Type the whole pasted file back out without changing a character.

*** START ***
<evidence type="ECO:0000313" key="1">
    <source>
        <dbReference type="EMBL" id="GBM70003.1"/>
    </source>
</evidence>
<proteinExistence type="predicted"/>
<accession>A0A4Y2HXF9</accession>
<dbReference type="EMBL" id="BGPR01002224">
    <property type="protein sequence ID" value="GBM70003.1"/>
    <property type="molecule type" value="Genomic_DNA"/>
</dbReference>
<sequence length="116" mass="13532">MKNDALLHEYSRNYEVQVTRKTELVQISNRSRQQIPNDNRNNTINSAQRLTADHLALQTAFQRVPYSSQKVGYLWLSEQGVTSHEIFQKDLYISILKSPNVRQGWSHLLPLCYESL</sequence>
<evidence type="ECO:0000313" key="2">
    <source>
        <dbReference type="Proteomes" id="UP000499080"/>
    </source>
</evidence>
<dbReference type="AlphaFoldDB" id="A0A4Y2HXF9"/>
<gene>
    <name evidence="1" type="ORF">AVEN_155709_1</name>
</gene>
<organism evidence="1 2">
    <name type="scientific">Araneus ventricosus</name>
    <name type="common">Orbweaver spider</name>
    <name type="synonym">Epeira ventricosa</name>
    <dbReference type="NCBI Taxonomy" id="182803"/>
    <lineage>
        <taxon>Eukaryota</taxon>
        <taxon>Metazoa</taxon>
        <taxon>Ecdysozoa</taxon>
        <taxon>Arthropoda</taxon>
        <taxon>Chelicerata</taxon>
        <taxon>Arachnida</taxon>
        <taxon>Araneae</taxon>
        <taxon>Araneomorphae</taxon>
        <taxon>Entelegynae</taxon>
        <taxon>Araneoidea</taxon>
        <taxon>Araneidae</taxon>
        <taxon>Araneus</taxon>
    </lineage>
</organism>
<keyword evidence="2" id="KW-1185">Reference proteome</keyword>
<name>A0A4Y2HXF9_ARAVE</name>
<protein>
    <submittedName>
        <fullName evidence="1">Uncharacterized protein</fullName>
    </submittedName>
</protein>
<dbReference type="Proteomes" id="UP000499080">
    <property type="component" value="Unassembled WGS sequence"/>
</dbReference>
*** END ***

<evidence type="ECO:0000313" key="1">
    <source>
        <dbReference type="EMBL" id="GBM70003.1"/>
    </source>
</evidence>
<proteinExistence type="predicted"/>
<accession>A0A4Y2HXF9</accession>
<dbReference type="EMBL" id="BGPR01002224">
    <property type="protein sequence ID" value="GBM70003.1"/>
    <property type="molecule type" value="Genomic_DNA"/>
</dbReference>
<sequence length="116" mass="13532">MKNDALLHEYSRNYEVQVTRKTELVQISNRSRQQIPNDNRNNTINSAQRLTADHLALQTAFQRVPYSSQKVGYLWLSEQGVTSHEIFQKDLYISILKSPNVRQGWSHLLPLCYESL</sequence>
<evidence type="ECO:0000313" key="2">
    <source>
        <dbReference type="Proteomes" id="UP000499080"/>
    </source>
</evidence>
<dbReference type="AlphaFoldDB" id="A0A4Y2HXF9"/>
<gene>
    <name evidence="1" type="ORF">AVEN_155709_1</name>
</gene>
<organism evidence="1 2">
    <name type="scientific">Araneus ventricosus</name>
    <name type="common">Orbweaver spider</name>
    <name type="synonym">Epeira ventricosa</name>
    <dbReference type="NCBI Taxonomy" id="182803"/>
    <lineage>
        <taxon>Eukaryota</taxon>
        <taxon>Metazoa</taxon>
        <taxon>Ecdysozoa</taxon>
        <taxon>Arthropoda</taxon>
        <taxon>Chelicerata</taxon>
        <taxon>Arachnida</taxon>
        <taxon>Araneae</taxon>
        <taxon>Araneomorphae</taxon>
        <taxon>Entelegynae</taxon>
        <taxon>Araneoidea</taxon>
        <taxon>Araneidae</taxon>
        <taxon>Araneus</taxon>
    </lineage>
</organism>
<keyword evidence="2" id="KW-1185">Reference proteome</keyword>
<name>A0A4Y2HXF9_ARAVE</name>
<protein>
    <submittedName>
        <fullName evidence="1">Uncharacterized protein</fullName>
    </submittedName>
</protein>
<dbReference type="Proteomes" id="UP000499080">
    <property type="component" value="Unassembled WGS sequence"/>
</dbReference>